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The Coast Guard just did 2 national security cutters at the same time
Hey, Coasties: What would you do if you had millions of dollars? Well, I'll tell you what I'd do: Two cutters at the same time, man.
The Coast Guard welcomed its two new national security cutters, the Kimball and Midgett, to the fleet on Saturday in an unusual double commissioning ceremony at Base Honolulu, the cutters' new homeport.
The two 418-foot cutters are, at $670 million apiece, the seventh and eighth Legend-class cutters designed for "the most challenging national security missions, including support to U.S. combatant commanders" thanks to advanced command-and-control capabilities and "an unmatched combination of range, speed and ability to operate in extreme weather,' according to the Coast Guard.
Crewmembers from Coast Guard Cutter Kimball (WMSL 756), foreground, and Coast Guard Cutter Midgett (WMSL 757) line the rails to "bring the ships to life" during a unique dual commissioning ceremony for the cutters at Coast Guard Base Honolulu Aug. 24, 2019. (U.S. Coast Guard/Chief Petty Officer John Masson)
The Coast Guard has certainly been putting its newest vessels to work. National security cutters Bertholf and Stratton have both deployed to the Western Pacific this year under the watchful eye of the Navy's 7th fleet, part of Coast Guard Commandant Adm. Karl Schultz stated vision of the service's "permanent presence and effectiveness" in the region.
The Bertholf even became the first Coast Guard cutter to transit the Taiwan Strait when it accompanied the Arleigh Burke-class guided-missile destroyer USS Curtis Wilbur on a freedom of navigation mission there in March amid growing tensions with China.
"These national security cutters will continue our 150 years of partnership and commitment to the Pacific region — since September 1849, when Revenue Cutter Lawrence sailed into Honolulu Harbor escorted by Native Hawaiians in outrigger canoes," Schultz said on Saturday.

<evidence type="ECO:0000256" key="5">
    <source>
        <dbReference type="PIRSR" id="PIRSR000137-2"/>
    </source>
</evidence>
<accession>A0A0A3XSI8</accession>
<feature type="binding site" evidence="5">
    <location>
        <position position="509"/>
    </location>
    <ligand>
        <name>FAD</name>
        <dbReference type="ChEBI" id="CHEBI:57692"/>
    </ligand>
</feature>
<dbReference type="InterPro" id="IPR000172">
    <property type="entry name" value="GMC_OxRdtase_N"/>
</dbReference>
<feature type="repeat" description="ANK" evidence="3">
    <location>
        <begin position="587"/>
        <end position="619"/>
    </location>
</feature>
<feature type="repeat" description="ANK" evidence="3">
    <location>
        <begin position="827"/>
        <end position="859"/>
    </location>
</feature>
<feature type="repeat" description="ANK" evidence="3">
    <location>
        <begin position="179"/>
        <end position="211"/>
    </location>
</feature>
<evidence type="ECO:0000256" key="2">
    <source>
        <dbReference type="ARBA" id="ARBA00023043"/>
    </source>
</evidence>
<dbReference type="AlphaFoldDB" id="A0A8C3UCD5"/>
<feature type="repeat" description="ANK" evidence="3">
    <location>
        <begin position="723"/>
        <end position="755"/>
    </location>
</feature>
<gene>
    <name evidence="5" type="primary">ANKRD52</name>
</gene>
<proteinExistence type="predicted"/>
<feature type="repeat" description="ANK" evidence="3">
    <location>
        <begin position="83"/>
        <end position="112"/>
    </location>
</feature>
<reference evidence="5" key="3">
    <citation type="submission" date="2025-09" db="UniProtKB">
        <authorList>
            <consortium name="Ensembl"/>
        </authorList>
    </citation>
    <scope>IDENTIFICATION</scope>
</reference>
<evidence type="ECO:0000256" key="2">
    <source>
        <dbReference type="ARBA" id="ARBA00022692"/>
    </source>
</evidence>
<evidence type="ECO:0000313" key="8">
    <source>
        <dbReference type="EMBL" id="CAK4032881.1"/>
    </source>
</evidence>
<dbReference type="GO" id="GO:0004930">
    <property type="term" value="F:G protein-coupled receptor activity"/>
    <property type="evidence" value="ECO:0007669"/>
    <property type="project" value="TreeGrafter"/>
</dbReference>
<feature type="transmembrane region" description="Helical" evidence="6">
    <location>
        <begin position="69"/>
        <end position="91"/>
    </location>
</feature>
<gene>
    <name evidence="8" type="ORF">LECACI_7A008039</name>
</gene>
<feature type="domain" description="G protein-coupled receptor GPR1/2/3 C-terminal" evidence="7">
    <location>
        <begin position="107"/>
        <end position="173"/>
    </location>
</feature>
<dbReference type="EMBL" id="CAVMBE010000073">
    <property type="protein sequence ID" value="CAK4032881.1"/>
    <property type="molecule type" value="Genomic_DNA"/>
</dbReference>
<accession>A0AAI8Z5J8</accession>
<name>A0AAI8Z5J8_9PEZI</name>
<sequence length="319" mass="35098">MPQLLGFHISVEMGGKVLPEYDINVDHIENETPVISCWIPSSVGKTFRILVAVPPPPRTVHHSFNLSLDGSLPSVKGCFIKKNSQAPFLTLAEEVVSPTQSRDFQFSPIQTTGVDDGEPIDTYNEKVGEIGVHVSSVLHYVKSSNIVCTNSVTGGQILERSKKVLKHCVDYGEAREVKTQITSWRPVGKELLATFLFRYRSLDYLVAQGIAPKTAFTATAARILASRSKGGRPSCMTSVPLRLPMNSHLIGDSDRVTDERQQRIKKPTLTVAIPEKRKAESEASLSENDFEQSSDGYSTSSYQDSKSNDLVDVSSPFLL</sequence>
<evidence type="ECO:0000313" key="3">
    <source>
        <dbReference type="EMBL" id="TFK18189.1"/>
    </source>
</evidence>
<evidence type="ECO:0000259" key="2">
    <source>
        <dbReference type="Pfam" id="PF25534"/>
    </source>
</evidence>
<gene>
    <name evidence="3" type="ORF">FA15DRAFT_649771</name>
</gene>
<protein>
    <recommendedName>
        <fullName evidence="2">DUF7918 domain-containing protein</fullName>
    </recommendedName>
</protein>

"In today's complex geostrategic environment with rising great power competition, the importance and demand for a strong Coast Guard presence in the Pacific has never been greater."
There's only one appropriate response to Saturday's double commissioning: F--kin' A, man ... F--kin' A.
I will never apologize for making this joke, and I will never stop making it.
It has been a deadly year for Green Berets, with every active-duty Special Forces Group losing a valued soldier in Afghanistan or Syria.
A total of 12 members of the Army special operations forces community have died in 2019, according to U.S. Army Special Operations Command. All but one of those soldiers were killed in combat.
In Afghanistan, Army special operators account for 10 of the 17 U.S. troops killed so far this year. Eight of the fallen were Green Berets. Of the other two soldiers, one was attached to the 10th Special Forces Group and the other was a Ranger.
WASHINGTON (Reuters) - Documents from the Pentagon show that "far more taxpayer funds" were spent by the U.S. military on overnight stays at a Trump resort in Scotland than previously known, two Democratic lawmakers said on Wednesday, as they demanded more evidence from the Defense Department as part of their investigation.
In a letter to Defense Secretary Mark Esper, the heads of the House of Representatives Oversight Committee and one of it subcommittees said that while initial reports indicated that only one U.S. military crew had stayed at President Donald Trump's Turnberry resort southeast of Glasgow, the Pentagon had now turned over data indicating "more than three dozen separate stays" since Trump moved into the White House.
QUANTICO, Va. -- Marines who spend much of their day lifting hefty ammunition or moving pallets full of gear could soon get a helping hand.
The Marine Corps is close to signing a deal to test an exoskeleton prototype that can help a single person move as much as several leathernecks combined.
The Air Force is working on a ‘flying car’ to replace the V-22 Osprey — and it could take flight sooner than you think
'Agility Prime' sounds like a revolutionary new video streaming service, or a parkour-themed workout regimen, or Transformers-inspired niche porno venture.
But no, it's the name of the Air Force's nascent effort to replace the V-22 Osprey with a militarized flying car — and it's set to take off sooner than you think.
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